Bernice, our Miracle Baby

PLEASE BE WARNED: Explicit photographs may be disturbing.

Bernice dear,           

Let me continue from where I left off about you, our Miracle Baby because sharing this is an affirmation of God’s goodness and mercies towards you and your family.

Aunty Polly with baby Bernice on your
One Month Old celebration at 154
When you were old enough to understand, I believe your parents may have shared this Miracle Baby incident with you. It was then buried away because the horror of this traumatic incident was just too painful and ugly to bear.

When I discovered this set of photographs among the collection of photos by Uncle Victor, I couldn’t help getting vivid flashbacks to that awful night at 154.

The impressive quality of these Black-and-White shots have kept so well since 1972 and they serve as a firm record of what happened to you and your mother on that unforgettable night.

These photos are proof that it was truly God’s Mighty Hand that shielded you and your mother, and of course, Saroja the helper, from harm.

Ber, I was there too, and this is my version shared to give thanks and praise to GOD Almighty for preserving you and your dear mother through that ghastly incident.

I’m also sharing this with a SERIOUS WARNING to drinkers who drive under the influence of alcohol, to remind them to NEVER EVER drive after a few drinks.

Alcohol in the body will cause drinkers to lose control of their faculties and they are in NO condition to drive a motor vehicle. So please say NO to Drink-Driving!

Aunty Polly feeding baby Bernice; She is
seated on the low bed inside the bedroom.
Grandfather’s house at No. 154 Jalan Ngee Heng, was a double-storey bungalow with an adjacent badminton court that was surrounded by tall bamboo bushes growing through the wire fence, to keep breezes out during badminton training.

The downstairs section of this bungalow was constructed in bricks and concrete while the staircase and upstairs section was built of wood. After the building renovation, the kitchen, bathrooms and toilets downstairs were rebuilt in bricks.

My mother told me that during World War Two, the family left the house to hide from the Japanese invaders and this property was left in the charge of a caretaker.

Built of such sturdy materials, this old house survived the ravages of war and later when it was safe to return to town, the family moved back to 154.

Jalan Ngee Heng was then a two-way main road in Johor Baru for motor vehicles and public buses so while we lived at 154, we got used to the street sounds of motorists passing to and fro, from early morning till late at night.

The road behind 154 led to a round-about with roads that branched out to Jalan Tebrau, downtown to Jalan Wong Ah Fook and to the Causeway into Singapore.

It was a busy thoroughfare and every now and then, we would hear cars hooting or screeching to a sudden halt and sometimes it would end with a loud crash followed by heated arguments when vehicles happened to collide.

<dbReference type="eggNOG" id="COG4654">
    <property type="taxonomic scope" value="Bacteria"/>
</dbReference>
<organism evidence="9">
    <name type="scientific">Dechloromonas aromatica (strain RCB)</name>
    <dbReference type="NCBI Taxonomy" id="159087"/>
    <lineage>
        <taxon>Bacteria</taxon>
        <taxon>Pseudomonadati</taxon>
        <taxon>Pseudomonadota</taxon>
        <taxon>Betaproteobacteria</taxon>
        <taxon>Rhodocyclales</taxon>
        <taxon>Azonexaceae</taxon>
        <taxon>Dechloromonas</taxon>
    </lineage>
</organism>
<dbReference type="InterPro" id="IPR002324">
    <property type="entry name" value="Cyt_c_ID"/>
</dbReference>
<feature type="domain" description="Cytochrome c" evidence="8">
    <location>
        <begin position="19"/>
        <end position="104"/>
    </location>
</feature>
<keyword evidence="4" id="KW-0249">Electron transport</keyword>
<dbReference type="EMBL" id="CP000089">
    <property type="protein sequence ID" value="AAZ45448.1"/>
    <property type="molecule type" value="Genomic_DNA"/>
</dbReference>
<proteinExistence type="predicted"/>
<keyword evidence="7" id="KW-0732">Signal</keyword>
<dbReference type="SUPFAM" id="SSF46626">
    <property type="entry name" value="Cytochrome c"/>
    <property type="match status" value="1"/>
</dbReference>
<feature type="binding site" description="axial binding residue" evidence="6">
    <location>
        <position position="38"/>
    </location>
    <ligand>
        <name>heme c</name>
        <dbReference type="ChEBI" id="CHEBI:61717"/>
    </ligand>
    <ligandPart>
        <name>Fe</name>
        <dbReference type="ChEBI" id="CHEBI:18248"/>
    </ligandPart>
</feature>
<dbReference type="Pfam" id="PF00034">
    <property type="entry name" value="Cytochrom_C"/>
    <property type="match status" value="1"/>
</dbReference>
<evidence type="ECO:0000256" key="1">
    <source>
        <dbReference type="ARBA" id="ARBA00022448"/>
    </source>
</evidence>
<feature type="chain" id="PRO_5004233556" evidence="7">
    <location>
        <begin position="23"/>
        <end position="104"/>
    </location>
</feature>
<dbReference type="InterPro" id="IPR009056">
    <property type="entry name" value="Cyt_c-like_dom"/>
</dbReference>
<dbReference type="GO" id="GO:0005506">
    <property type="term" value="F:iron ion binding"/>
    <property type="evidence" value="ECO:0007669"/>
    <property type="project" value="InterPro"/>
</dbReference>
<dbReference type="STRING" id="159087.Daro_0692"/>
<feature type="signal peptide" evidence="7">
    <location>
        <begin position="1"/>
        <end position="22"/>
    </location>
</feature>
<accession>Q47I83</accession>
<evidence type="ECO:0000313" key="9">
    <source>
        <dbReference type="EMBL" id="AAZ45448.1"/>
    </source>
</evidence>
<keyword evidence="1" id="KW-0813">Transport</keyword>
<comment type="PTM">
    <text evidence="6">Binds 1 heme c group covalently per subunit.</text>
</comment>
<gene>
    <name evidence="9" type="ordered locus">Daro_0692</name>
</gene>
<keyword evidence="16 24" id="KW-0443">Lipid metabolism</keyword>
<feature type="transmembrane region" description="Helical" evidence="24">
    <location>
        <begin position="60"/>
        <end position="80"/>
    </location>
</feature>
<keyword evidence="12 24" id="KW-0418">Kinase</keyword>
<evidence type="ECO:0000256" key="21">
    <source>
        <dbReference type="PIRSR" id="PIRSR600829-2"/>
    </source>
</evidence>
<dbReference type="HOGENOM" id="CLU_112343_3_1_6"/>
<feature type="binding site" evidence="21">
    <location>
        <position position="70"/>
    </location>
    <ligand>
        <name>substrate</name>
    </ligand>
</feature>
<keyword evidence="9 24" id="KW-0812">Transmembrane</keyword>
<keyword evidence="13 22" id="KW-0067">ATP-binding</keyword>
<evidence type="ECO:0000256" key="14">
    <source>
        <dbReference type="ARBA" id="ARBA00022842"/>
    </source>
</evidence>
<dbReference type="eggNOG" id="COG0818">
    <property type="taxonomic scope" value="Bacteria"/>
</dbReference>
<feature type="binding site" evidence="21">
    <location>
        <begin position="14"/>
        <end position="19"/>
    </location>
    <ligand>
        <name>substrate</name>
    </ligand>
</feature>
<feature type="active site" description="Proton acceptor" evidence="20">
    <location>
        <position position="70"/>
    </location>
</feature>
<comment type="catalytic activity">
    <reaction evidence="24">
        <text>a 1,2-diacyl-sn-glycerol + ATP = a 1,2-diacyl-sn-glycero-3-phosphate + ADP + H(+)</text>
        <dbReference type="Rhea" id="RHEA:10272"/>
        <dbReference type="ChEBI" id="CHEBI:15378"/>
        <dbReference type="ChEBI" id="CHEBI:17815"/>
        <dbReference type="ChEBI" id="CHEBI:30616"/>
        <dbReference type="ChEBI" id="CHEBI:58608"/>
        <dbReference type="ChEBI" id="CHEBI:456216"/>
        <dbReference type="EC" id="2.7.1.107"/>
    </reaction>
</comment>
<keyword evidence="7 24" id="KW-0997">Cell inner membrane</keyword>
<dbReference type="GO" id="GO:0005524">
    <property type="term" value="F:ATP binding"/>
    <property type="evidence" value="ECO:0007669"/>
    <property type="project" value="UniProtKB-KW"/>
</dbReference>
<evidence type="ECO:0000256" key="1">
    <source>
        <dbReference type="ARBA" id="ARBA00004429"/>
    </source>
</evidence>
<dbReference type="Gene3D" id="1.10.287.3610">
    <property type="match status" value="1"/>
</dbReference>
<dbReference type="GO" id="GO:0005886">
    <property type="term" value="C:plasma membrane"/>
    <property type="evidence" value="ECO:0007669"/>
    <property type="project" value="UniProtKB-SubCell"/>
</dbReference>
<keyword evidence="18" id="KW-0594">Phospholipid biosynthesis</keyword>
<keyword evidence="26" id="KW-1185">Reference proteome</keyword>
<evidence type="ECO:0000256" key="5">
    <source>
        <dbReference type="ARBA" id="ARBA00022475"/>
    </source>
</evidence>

Whenever we heard a loud crash, it was normal for us to head to the nearest window upstairs to watch the altercation with morbid interest for any bloodshed, violence or gore, and to see if the parties settled the matter or if the Police would be involved.

As you know Ber, your mother welcomed you into the world in the absence of your father, who was then in Tasmania, Australia, on a Government study scholarship.

I’m sure he dearly wished to be by your mother’s side as she advanced in her first pregnancy, but they had reached a brave decision for him to proceed with the study course because it was a rare opportunity to be awarded such a scholarship.

Grandfather and grandmother were thrilled to have you at 154 and we, your cousins, were happy to have the newest addition to the family in the house for us to play with.

Our second sister, Pearly, was gifted in caring for others so your mother would entrust you into her care quite confidently. (Her skills were put to good use because later she qualified as a nurse in the UK and enjoyed a long and exciting career there.)

Your mother also had Saroja, a helper who stayed in the same room with the both of you, ready to lend a hand especially when you got up for feeds at night.

Your mother and Saroja slept on two single beds that were arranged end-to-end, with both beds lined against the right wall of the room, and the higher bed was placed closest to the room door.

In the room, your baby cot was placed parallel to your mother’s bed, the lower one (used by Uncle Billy when this was his room), arranged close to the back wall.

Back then, houses were designed with strategically placed windows for cross-ventilation because people lived with natural ventilation and there was no such thing as ceiling fans or air-conditioners.

There was probably an electric table fan to use but during the confinement month, the new mother was traditionally not encouraged to expose herself to any wind.

If grandmother were to sit down to relax, she would be steadily waving a hand fan to cool herself down. Hers was usually a strong satay fan that carried more wind. So, if your mother felt warm, she only had a hand fan to cool herself.

At night, the room windows were closed to keep out mosquitoes and other insects and on most nights, the double-doors of your bedroom downstairs would be closed.

But on that unforgettable night, it was just too warm, so the room doors were left open to allow more air to circulate from the sitting room and hall.